“We’ll have more ships coming back after the warriors who aren’t good at this have got themselves killed off,” Moko’s son Sakagura said carelessly when Jebu was arranging for himself and Munetoki to go raiding on Flying Feather. Jebu though the remark crude but said nothing. Sakagura was reputed to be the best of the kobaya captains and therefore was the most likely to get Munetoki back safely. That was all that mattered.

Jebu had not seen Moko until earlier that day. It turned out that when the Mongol fleet arrived, war junks had pursued Moko’s scout ship, driving it on to the rocks a day’s journey north of Hakata Bay. Jebu himself had been occupied, until this morning, in the furious battle that ended in driving the Mongols off Shiga Island. Moko saw Flying Feather off from Hakozaki that night, his eyes shining with pride in his son.

Sakagura had promised Jebu and Munetoki the right to be first on the enemy ship. Jebu took a firmer grip on his naginata and set his bare foot on the slanting mast when an unexpected elbow in the ribs knocked him to one side, and Munetoki was clambering up the mast ahead of him. Like the lowliest, youngest samurai, the Regent of the Sunrise Land could not resist the urge to be the first to attack the enemy. Stifling his anger, Jebu scrambled up the mast. It was his responsibility to protect the Regent on this raid.

He glimpsed Munetoki bringing his sword down on the back of a screaming Korean crewman. Swinging his naginata in a huge arc, Jebu dashed for a small lantern beside the door of the stern cabin. He grabbed the lantern, and splashed burning oil on the deck. Mongol soldiers were tumbling up through the hatches now, waving swords, spears and bows and arrows, but the samurai had control of the deck and were cutting them down almost as fast as they appeared. Another fire had started in the bow of the ship. If they’re carrying any of the black powder we’ll all go up together, Jebu thought.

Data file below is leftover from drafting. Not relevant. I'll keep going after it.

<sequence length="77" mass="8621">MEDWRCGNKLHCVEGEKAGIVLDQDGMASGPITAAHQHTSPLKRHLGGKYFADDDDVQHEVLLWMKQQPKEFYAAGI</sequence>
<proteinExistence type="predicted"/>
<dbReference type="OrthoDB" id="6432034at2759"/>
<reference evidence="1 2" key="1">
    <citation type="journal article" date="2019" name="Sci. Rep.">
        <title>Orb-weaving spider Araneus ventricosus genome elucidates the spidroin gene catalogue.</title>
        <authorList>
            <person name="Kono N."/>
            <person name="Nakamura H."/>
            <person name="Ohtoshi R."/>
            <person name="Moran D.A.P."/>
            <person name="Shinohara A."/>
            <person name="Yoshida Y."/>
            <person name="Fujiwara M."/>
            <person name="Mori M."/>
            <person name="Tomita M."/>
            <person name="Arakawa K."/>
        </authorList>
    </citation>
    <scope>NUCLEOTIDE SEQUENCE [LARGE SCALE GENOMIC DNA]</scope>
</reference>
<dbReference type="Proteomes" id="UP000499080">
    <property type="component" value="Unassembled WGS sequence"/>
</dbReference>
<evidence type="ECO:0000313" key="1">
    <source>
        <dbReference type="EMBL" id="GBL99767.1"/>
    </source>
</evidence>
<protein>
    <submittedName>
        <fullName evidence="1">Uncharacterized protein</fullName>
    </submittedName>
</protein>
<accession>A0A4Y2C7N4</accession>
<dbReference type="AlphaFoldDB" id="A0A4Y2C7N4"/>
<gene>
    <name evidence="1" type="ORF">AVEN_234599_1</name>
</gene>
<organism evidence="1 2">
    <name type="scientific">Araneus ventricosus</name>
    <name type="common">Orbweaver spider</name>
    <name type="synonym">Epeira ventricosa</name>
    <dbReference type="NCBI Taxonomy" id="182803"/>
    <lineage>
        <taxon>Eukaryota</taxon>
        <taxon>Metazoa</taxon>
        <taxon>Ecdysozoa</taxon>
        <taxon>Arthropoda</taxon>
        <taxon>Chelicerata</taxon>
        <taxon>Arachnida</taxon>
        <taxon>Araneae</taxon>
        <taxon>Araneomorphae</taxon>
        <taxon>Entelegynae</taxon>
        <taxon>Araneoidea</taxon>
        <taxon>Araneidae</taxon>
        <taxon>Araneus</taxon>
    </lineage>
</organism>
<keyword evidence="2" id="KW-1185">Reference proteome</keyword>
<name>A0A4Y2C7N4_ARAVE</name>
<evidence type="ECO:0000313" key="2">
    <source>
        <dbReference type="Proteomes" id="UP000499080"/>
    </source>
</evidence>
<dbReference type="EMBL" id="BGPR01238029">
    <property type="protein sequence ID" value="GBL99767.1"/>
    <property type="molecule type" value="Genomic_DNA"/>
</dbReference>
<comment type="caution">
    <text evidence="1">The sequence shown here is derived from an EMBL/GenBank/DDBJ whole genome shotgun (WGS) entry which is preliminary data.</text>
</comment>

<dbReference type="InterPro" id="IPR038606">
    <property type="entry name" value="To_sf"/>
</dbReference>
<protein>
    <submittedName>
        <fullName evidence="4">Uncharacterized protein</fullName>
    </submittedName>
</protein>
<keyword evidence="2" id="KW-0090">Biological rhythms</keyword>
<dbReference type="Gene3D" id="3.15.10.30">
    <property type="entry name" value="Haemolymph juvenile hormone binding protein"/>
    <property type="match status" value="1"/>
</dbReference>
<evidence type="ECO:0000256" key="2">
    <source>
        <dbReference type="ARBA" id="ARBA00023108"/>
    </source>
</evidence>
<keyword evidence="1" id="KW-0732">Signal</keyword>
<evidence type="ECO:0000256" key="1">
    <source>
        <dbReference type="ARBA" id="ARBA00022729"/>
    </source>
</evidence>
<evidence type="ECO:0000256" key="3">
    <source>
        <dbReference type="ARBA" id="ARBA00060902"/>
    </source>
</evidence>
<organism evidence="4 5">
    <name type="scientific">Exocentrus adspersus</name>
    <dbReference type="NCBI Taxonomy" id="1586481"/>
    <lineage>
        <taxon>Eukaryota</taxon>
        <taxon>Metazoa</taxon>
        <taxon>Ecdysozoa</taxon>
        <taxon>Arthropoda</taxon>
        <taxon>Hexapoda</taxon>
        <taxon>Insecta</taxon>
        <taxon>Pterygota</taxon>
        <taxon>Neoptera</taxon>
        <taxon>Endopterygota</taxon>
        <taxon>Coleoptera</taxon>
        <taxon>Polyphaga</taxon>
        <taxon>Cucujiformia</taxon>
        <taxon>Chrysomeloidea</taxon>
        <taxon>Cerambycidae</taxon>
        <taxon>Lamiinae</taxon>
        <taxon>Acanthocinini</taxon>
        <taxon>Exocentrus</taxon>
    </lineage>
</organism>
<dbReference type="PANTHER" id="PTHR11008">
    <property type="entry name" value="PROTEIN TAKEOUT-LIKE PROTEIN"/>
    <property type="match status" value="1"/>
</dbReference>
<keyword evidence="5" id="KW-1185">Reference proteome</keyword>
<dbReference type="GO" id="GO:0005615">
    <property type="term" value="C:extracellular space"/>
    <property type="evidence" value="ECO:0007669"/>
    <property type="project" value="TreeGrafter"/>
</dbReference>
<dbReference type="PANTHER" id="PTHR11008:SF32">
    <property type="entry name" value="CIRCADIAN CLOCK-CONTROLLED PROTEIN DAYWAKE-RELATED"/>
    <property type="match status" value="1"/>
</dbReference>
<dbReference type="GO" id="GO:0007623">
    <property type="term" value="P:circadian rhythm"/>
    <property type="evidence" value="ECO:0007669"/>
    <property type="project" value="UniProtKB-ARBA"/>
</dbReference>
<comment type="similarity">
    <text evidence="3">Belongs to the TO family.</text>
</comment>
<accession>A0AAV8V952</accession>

The Korean crewmen, realizing that their ship was past saving, were diving overboard. The Mongol soldiers were more stubborn—or desperate, since most of them couldn’t swim. They had no choice but to stand and fight. About twenty of them managed to form a line across the deck and were steadily shooting arrows into the attackers with well-drilled precision. Jebu jumped to the railing of the ship, took hold of a free line and wrapped it around his left arm. He swung feet first into the bowmen, sending the nearest of them sprawling, killing or scattering the others with his naginata. The samurai rushed the Mongols, their long swords flashing like torches in the firelight. Munetoki was in the lead, and a huge Mongol stood up with his spear pointed at the Regent’s chest. Jebu ran at the Mongol, whirling the naginata over his head and bringing it down on the big man’s neck. The severed head went sailing off the ship into the blackness. Munetoki took a moment to bow his thanks before decapitating another Mongol with a two-handed swing of his sword.